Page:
Must we say it? These are difficult times. For mental health at home, Nina Renata Aron offers suggestions gleaned from the 12-step program paradigm. Even if just one of these ideas makes life better, well, that’s an improved life. Of course, readers will want to consult Aron’s article on Medium for details, but here are the subheadings:
Take things one day at a time
Take it easy
Don’t just do something, sit there
Stay in your lane
Pray or meditate
Let it go
The Childhood Obesity Foundation of Canada makes some recommendations for mental health, and appreciation is also high on its list. Never mind the birthday parties unplanned and the theme parks unattended. Cultivate gratitude for the survival of loved ones, and the communication channels that are still open — even if the technology is frustrating.
Sheltering in place provides a great chance to find out whether all that stuff about getting enough sleep is actually true. Some people have been too busy for years to even keep track of whether they are drinking enough water. This is a splendid time to pay attention to seemingly humble matters like sufficient hydration.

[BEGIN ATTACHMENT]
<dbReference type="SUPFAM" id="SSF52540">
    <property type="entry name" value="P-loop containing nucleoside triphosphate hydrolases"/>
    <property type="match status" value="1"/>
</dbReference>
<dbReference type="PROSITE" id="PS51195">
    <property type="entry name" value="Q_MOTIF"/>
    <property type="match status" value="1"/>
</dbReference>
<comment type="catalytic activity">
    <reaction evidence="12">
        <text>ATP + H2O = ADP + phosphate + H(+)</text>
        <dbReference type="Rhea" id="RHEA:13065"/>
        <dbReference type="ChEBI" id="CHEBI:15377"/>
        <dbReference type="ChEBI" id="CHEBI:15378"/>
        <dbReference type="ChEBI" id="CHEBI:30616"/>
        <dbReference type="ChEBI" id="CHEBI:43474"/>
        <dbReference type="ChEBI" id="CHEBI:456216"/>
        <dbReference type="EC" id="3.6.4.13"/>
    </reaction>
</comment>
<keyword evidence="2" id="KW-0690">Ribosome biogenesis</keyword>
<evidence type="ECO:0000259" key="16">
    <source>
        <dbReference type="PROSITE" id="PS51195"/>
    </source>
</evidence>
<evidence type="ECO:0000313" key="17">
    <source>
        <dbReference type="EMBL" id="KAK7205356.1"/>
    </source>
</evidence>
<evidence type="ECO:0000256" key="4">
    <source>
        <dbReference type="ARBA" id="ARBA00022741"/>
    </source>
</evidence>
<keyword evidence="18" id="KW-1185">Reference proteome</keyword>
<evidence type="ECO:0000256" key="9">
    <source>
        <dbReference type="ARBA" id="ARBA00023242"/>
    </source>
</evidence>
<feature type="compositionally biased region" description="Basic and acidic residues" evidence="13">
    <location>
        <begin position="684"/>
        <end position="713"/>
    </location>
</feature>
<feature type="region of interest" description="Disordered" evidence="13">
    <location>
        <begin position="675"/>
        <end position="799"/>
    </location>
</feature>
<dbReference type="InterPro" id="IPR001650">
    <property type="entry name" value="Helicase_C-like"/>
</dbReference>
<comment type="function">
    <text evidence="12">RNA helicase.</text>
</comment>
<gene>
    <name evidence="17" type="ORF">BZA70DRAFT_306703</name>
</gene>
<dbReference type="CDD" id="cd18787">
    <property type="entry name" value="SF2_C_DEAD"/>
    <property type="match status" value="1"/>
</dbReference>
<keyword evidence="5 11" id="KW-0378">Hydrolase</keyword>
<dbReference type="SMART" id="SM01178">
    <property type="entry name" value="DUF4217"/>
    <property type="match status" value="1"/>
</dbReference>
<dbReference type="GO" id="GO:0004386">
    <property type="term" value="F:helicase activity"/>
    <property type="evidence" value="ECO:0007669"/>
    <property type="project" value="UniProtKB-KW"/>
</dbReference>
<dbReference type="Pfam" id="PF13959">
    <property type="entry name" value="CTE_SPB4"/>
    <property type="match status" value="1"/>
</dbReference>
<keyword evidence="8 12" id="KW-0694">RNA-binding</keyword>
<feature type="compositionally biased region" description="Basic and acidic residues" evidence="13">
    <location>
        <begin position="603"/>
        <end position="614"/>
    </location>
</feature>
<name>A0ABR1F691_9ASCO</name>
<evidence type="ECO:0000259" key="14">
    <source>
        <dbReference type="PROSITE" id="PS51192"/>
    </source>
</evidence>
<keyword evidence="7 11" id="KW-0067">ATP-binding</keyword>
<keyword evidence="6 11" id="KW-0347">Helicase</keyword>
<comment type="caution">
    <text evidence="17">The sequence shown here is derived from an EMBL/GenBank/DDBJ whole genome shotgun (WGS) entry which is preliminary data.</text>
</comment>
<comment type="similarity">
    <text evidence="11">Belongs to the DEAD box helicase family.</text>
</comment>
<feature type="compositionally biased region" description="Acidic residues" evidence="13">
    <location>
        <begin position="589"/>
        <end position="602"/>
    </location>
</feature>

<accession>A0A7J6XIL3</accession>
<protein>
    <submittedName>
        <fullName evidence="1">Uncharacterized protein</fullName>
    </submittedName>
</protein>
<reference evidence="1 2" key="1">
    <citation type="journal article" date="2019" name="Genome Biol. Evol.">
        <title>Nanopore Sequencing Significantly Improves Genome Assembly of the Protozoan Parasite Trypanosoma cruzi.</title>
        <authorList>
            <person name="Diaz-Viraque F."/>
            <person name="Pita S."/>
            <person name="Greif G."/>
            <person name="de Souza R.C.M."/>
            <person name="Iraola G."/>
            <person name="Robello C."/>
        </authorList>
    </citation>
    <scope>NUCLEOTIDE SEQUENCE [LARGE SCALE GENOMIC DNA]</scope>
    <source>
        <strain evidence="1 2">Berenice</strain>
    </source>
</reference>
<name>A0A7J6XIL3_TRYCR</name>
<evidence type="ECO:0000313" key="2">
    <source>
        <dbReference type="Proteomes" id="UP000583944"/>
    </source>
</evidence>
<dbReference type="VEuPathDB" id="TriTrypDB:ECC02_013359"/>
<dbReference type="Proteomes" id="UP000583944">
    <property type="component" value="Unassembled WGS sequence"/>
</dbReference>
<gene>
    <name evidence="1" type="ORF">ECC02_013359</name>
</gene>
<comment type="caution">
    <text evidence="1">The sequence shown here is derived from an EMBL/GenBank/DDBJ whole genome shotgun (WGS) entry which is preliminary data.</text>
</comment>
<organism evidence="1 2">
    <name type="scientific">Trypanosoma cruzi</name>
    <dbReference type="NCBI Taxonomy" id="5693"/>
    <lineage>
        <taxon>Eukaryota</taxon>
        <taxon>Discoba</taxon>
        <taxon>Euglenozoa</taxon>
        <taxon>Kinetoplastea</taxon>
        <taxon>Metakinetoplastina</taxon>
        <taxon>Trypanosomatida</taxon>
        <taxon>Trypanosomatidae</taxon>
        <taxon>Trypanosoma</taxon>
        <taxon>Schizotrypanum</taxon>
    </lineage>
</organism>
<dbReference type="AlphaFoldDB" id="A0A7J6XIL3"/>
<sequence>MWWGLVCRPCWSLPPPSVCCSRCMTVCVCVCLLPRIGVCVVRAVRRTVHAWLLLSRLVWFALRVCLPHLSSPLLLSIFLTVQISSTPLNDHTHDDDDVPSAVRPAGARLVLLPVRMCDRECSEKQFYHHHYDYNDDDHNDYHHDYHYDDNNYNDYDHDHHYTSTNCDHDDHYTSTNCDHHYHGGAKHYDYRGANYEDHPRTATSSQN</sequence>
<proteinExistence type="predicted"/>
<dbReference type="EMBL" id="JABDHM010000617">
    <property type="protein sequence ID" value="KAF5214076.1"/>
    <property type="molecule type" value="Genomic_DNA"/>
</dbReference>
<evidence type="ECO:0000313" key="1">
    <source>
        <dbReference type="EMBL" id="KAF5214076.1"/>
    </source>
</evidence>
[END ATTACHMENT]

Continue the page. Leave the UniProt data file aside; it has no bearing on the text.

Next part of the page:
For those with food available, having everyone at home is a wonderful opportunity to cook and eat together, preferably with nutritional consciousness. The uncredited author says,
Involving the entire household in planning and preparing meals also has many benefits. It shares the workload, helps to develop planning, shopping and food preparation skills in other family members, and builds a sense of belonging within the family.
Remember, parents and adult family members are role models. Kids will learn from what you do.
From overseas, Rhys Gregory reports that “A pioneering exercise programme for kids has been launched in North Wales amid fears the Covid-19 lockdown could lead to a huge increase in childhood obesity.” He directs readers to the Bangor University video series Dynamic Dudes, which “teaches children how to perform a wide range of key moves in martial arts, dance, football and gymnastics.” The program is designed for ages 4 to 11, and offers three difficulty levels — Beginner, Advanced and Peak Power — and is specifically adapted for families stuck in apartments.
Your responses and feedback are welcome!
Source: “12-Step Strategies Anyone Can Use for a Better Life,” Medium.com, 04/14/20
Source: “Steps Canadian Families Can Take for a Healthy Lifestyle During the Covid-19 Pandemic,” ChildhoodObesityFoundation.ca, undated
Source: “University Experts Come Up With Dynamic Videos To Help Lockdown Kids,” Wales247.co.uk, 05/15/20
Image by Honza Soukup/CC BY 2.0